Aura Storm Campaign Journal

Copyright © 2002 by Scott W Roberts, All Rights Reserved

The following story originally appeared in installments on the Aura Storm mailing-list, over the course of a few weeks. It was written (hastily) as a dice challenge, set in a generic village and highlighting aspects of Aura, around the following plot seed: "a familiar (spellcasting jackal) seeks to avoid joining her wizard in undeath." I have edited it here slightly.


    `Half a mile from the village, a jackal wailed.

    She stood at the foot of the small mound, in the hill's shadow. A few feet of loose earth separated the jackal from her master, but her departed master may as well be on the moon. The villagers had at least performed a token burial rite. There could be no returning.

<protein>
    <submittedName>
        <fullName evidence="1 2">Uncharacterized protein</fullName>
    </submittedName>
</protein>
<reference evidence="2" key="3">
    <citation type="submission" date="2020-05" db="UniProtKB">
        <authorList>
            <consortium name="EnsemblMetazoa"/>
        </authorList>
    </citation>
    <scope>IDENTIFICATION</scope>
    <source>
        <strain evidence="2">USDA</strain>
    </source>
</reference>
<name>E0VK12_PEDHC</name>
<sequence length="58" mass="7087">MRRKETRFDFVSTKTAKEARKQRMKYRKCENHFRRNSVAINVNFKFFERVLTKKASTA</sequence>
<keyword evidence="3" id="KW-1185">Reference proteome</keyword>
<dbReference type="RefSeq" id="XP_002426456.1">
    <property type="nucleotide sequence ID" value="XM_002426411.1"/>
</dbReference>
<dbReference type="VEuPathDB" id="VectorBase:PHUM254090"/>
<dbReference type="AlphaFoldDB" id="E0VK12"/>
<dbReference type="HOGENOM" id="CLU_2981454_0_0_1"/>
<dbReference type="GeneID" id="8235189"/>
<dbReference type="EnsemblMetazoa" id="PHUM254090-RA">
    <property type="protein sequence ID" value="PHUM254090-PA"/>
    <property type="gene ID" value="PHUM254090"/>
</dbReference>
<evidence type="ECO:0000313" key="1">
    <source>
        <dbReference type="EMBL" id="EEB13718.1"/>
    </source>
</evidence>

Though she could still smell him.

    Shadows lengthened, and the wind carried the sounds of jackal's mourning to the village. Not that anyone dared acknowledge this. They had seen the signs. The wizard's coming had been foretold daily for a week: a child's fingers had turned to tentacles, sour milk had welled from the ground, a prized hunting lizard had gnawed its own leg off and strange fragile flowers had grown in a concentric pattern from the bare, unyielding rock.

    When the wizard entered the village, there had been no choice but to kill him. To do otherwise would have allowed evil into the small community. If magic is not checked, the elders said, magic will run wild and bring only ruin. The wizard was killed without even being given a chance to speak or run away.